AR: I feel like most of our battle last weekend was just in getting to that race. Now that my boyfriend Scott [Breeden, another top ultrarunner,] is in his first year of medical school, we tend to work around a really tight schedule. We found out a week before that we wouldn’t be able to begin our 6.5-hour journey until after 3 p.m. the afternoon before the race. It seemed feasible until the blizzard decided to sit itself right in the middle of our path a few hours before we left. My problems with anxiety and blood sugar are always two of my biggest hurdles for racing, and I really didn’t manage either of them well while dealing with that storm.

Alicia Rich at the Barkley Fall Classic. Photo: Brandon Yonke

Alicia Rich at the Barkley Fall Classic. Photo: Brandon Yonke

We ended up snowed in just past Louisville, KY Friday night and thought about turning back in the morning. We didn’t even have any dinner, and all of the restaurants had shut down. When they moved the race to Sunday and so many of our friends were still making it there it just seemed like a shame to turn back then. Still, it meant a lot of terrible eating and very little rest in the days leading up to the race. By the time I arrived I felt like an exhausted mess! I think it all was probably just one more lesson for me in learning to be more flexible about my training and my racing.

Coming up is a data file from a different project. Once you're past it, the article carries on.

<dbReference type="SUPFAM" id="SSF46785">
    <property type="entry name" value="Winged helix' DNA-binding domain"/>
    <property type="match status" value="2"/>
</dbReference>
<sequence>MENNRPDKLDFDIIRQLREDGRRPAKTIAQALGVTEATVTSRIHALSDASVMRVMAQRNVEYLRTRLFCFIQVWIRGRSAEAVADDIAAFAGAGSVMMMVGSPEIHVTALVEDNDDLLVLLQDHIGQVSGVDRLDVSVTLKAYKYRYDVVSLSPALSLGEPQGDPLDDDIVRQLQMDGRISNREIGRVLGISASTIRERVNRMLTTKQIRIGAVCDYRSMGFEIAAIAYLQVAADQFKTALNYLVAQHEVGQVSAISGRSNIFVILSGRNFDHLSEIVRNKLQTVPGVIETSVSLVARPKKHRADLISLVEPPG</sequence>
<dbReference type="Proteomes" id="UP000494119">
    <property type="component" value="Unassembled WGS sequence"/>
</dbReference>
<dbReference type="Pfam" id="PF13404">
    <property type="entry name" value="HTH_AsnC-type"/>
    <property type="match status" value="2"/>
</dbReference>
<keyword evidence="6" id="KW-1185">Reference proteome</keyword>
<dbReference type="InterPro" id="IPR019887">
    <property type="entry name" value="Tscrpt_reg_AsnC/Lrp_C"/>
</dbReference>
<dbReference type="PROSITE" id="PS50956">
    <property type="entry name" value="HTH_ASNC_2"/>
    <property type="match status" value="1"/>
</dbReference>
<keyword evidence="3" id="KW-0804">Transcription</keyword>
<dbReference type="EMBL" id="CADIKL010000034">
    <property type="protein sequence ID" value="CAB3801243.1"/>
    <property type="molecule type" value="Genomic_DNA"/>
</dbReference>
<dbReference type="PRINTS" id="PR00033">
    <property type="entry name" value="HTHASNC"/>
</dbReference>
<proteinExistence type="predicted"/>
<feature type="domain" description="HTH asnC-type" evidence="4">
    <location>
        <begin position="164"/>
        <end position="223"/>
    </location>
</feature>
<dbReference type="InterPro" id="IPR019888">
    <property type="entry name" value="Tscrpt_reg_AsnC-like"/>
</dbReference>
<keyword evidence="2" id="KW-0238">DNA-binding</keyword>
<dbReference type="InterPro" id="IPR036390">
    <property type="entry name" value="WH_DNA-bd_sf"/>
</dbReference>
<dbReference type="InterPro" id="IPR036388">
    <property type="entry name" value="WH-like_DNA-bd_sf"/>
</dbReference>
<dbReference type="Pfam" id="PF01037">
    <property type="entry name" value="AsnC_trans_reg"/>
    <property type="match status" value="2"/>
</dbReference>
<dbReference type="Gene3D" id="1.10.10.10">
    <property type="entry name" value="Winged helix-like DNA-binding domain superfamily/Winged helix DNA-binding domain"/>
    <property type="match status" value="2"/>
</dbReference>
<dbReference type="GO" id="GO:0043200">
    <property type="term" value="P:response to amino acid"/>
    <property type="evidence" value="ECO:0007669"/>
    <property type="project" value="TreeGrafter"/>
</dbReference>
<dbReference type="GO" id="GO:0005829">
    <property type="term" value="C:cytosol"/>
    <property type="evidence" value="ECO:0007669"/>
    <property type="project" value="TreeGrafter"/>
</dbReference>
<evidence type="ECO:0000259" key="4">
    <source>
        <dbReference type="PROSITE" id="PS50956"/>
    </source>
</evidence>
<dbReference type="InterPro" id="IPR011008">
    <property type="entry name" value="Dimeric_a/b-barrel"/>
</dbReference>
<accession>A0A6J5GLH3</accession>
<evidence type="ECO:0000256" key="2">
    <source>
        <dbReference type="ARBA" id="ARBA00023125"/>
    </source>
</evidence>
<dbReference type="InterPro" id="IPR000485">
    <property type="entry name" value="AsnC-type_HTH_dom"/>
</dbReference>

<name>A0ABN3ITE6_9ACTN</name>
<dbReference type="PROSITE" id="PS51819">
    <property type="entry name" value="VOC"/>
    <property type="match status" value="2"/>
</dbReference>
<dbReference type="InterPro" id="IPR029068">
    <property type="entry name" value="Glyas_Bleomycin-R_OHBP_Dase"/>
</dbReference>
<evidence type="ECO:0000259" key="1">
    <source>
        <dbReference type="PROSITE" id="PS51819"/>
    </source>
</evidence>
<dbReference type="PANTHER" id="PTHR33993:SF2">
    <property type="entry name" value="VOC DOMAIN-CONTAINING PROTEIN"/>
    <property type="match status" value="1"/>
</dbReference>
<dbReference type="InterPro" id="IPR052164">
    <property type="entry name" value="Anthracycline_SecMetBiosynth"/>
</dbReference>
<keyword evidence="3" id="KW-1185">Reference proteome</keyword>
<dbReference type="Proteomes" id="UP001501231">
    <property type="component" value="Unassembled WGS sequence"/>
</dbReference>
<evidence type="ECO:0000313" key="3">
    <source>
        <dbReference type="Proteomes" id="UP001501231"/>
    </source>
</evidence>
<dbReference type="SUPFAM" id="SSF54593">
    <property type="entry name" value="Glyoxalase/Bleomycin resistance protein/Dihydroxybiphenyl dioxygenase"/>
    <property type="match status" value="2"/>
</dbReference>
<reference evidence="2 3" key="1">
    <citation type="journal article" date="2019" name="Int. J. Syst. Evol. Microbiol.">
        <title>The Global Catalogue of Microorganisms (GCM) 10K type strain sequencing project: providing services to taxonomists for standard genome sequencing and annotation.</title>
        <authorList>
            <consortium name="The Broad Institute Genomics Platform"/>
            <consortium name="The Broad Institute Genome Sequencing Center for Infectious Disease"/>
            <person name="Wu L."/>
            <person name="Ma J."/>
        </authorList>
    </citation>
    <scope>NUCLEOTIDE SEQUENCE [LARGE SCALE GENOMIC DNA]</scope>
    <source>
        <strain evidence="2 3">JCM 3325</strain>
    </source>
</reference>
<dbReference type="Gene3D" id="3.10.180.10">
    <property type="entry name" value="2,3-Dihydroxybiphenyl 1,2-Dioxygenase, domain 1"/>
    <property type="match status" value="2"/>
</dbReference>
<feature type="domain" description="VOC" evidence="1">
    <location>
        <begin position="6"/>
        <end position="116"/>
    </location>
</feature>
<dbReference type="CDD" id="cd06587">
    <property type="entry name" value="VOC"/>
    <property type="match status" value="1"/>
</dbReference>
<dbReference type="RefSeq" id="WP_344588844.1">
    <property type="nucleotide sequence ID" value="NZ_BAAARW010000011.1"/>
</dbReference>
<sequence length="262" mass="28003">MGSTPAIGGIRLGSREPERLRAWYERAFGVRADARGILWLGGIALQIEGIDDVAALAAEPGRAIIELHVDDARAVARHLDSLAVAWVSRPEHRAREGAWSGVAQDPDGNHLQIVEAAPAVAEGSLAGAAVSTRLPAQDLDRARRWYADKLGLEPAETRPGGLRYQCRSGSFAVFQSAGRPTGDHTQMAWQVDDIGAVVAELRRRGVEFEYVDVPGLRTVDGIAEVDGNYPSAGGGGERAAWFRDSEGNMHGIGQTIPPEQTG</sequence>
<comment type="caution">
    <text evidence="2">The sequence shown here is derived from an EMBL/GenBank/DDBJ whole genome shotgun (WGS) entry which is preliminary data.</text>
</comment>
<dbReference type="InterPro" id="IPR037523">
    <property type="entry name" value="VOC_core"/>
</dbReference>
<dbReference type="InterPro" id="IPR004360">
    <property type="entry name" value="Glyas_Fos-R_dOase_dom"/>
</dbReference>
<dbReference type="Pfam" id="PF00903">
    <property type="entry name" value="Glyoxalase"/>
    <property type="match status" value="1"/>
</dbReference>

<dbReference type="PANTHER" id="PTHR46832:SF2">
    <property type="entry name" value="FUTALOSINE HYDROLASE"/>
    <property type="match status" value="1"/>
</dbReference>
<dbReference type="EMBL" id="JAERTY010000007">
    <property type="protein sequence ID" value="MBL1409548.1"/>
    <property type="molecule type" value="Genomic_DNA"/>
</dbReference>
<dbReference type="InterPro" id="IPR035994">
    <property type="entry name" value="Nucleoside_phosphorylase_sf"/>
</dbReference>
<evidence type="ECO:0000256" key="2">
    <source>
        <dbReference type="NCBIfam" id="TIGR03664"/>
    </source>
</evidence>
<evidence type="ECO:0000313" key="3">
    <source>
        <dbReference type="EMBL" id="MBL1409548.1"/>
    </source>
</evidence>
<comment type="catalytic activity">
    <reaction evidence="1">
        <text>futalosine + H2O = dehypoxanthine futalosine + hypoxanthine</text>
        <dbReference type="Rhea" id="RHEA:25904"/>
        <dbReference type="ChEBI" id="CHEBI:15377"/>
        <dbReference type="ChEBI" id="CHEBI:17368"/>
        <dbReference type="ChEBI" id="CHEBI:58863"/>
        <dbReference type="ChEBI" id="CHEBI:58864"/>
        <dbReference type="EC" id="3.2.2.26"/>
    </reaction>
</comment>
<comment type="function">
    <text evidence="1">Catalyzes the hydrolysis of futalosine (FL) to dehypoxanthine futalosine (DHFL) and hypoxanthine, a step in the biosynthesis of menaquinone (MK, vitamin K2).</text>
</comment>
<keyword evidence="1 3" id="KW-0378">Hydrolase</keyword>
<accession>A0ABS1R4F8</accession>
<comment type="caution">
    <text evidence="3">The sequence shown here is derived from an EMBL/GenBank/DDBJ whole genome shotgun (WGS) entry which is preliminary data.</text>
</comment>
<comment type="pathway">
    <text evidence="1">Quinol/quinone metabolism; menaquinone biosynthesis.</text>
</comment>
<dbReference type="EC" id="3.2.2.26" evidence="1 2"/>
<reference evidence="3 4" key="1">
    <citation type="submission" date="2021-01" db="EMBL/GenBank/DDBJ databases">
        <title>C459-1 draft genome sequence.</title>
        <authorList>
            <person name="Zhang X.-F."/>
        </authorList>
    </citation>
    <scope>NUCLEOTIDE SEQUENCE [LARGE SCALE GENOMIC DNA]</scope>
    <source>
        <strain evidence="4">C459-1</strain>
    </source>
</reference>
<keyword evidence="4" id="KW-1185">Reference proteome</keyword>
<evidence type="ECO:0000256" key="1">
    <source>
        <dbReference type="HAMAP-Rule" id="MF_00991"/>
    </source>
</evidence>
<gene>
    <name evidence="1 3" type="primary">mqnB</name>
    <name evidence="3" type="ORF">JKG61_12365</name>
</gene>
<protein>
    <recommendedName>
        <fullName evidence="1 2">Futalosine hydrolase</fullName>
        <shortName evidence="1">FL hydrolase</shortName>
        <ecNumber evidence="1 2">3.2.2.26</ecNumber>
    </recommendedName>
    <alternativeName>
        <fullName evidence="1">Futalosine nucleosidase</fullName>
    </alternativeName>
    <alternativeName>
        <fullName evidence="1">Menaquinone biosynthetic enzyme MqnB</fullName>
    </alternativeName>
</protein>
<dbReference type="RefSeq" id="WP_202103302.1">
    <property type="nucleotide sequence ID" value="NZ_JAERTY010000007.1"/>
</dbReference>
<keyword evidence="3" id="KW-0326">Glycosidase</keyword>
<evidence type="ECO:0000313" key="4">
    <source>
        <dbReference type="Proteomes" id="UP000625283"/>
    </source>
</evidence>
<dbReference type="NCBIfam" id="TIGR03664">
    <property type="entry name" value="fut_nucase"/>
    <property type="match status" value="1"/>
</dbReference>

Q&D: The Mountain Mist 50K is a classic at 22-years running—the first trail ultra in Alabama, founded and still directed by local ultrarunner Dink Taylor. What did you think of the your first Mist and do you plan to return? If so, what goals do you have for the future (weather-contingent of course!)?

AR: I don’t think I can express how impressed I am with this event. I was having a pretty terrible race, and yet I never fell completely apart, probably due to the great atmosphere all around me. I was especially impressed with the other runners on that course. I’ve never met so many guys in the chase pack intent on encouraging and supporting the lead female. The running community in the whole area of Kentucky, Tennessee, and northern Alabama really has me hooked.